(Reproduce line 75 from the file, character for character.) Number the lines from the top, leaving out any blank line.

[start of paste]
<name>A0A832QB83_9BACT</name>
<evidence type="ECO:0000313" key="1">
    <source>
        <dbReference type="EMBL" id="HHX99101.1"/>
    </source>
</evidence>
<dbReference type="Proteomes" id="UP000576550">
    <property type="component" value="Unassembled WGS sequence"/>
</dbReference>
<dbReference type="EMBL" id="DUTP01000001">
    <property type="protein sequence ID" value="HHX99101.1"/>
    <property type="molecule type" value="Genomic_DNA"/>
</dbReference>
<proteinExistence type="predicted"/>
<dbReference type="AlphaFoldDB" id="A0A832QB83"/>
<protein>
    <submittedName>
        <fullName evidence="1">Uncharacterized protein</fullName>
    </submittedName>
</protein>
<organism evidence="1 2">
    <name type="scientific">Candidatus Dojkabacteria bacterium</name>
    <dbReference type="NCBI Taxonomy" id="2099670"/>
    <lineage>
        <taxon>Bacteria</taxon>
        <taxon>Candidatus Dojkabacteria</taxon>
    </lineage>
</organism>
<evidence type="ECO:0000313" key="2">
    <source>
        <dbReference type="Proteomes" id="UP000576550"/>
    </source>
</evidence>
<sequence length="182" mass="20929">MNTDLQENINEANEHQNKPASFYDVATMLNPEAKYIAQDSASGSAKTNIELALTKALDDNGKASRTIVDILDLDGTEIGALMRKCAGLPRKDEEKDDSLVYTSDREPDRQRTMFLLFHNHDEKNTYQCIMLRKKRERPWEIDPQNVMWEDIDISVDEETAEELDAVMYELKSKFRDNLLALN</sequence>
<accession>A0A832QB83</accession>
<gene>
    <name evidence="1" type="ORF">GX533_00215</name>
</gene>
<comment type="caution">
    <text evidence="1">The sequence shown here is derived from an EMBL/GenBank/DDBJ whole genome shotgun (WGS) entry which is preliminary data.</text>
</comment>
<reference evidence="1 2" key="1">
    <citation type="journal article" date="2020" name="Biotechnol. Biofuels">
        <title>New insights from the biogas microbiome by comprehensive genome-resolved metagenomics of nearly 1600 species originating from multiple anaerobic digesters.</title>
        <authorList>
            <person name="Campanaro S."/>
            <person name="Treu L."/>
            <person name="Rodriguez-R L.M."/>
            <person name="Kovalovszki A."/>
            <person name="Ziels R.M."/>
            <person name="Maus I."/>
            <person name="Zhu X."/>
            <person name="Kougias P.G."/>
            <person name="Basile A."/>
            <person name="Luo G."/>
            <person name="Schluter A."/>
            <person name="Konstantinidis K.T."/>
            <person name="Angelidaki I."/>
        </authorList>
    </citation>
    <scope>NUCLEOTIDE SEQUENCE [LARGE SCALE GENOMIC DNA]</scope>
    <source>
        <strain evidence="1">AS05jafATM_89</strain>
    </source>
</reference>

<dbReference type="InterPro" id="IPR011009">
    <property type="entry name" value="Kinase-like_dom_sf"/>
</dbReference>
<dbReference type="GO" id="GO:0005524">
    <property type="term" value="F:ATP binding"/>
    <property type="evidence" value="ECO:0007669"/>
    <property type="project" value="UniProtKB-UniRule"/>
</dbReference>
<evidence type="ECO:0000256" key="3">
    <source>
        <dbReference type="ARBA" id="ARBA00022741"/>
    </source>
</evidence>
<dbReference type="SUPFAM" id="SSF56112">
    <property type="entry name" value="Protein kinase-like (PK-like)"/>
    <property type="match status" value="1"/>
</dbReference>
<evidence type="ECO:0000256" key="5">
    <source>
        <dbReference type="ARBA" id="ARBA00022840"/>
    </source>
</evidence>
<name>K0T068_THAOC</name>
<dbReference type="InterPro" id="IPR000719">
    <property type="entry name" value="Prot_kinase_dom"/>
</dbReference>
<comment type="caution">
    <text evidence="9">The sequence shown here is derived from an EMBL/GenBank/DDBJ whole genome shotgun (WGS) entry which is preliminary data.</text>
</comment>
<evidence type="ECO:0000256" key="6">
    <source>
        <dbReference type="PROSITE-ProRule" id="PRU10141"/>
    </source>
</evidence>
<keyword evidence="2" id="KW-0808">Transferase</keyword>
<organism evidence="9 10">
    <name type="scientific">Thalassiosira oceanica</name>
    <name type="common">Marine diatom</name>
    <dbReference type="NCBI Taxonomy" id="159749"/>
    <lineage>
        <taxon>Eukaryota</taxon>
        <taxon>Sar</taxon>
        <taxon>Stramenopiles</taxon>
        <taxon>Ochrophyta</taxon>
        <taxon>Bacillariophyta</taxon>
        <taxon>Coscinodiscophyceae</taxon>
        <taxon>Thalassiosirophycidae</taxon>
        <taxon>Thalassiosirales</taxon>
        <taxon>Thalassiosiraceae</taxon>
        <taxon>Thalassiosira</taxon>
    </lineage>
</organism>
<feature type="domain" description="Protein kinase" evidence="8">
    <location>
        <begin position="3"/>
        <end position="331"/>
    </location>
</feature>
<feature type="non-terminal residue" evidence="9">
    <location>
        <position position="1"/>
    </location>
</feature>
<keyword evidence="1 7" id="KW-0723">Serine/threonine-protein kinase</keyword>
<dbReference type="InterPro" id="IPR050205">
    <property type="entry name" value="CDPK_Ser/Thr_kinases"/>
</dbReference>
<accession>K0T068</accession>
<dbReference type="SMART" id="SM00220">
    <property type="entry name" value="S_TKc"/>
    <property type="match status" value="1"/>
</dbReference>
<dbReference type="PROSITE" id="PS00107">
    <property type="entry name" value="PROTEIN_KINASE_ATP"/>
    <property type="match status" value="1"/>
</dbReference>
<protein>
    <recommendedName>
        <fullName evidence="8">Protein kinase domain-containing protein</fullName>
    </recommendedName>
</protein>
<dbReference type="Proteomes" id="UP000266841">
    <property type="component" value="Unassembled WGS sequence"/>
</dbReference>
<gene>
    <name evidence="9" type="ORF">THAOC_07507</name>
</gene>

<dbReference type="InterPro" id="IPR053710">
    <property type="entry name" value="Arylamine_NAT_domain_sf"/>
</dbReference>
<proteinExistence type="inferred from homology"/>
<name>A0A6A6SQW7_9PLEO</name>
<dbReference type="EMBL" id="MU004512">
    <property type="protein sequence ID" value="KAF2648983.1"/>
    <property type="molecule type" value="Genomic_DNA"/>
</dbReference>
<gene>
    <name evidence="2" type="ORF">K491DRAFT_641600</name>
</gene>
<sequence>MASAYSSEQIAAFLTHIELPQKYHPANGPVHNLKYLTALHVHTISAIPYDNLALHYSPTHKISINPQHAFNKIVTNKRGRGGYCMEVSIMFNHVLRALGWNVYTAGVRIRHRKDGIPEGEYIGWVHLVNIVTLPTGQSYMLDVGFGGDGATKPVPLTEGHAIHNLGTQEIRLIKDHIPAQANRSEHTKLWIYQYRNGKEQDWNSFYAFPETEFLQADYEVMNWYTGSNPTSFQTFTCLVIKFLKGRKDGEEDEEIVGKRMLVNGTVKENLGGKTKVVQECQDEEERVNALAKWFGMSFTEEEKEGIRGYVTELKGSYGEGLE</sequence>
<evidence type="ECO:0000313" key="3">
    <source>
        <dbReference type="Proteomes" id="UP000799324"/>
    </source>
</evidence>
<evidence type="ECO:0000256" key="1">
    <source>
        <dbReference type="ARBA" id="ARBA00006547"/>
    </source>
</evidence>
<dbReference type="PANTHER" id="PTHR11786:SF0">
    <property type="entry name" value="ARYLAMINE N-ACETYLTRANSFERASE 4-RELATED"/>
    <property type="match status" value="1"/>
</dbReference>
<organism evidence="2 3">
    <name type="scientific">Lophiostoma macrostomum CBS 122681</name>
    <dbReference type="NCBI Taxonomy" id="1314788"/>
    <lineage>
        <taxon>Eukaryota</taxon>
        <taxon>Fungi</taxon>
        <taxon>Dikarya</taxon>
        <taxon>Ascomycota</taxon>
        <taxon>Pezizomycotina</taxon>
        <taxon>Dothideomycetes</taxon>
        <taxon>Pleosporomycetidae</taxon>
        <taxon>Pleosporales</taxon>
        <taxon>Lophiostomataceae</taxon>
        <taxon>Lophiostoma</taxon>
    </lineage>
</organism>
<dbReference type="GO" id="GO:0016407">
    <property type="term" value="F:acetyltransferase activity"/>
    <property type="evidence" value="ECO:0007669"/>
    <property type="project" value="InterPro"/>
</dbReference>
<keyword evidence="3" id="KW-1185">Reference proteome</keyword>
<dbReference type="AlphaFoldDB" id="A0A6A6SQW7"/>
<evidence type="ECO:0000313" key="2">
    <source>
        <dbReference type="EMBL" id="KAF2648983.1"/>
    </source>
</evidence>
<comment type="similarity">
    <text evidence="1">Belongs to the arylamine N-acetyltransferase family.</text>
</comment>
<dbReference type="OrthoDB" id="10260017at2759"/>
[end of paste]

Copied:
    <source>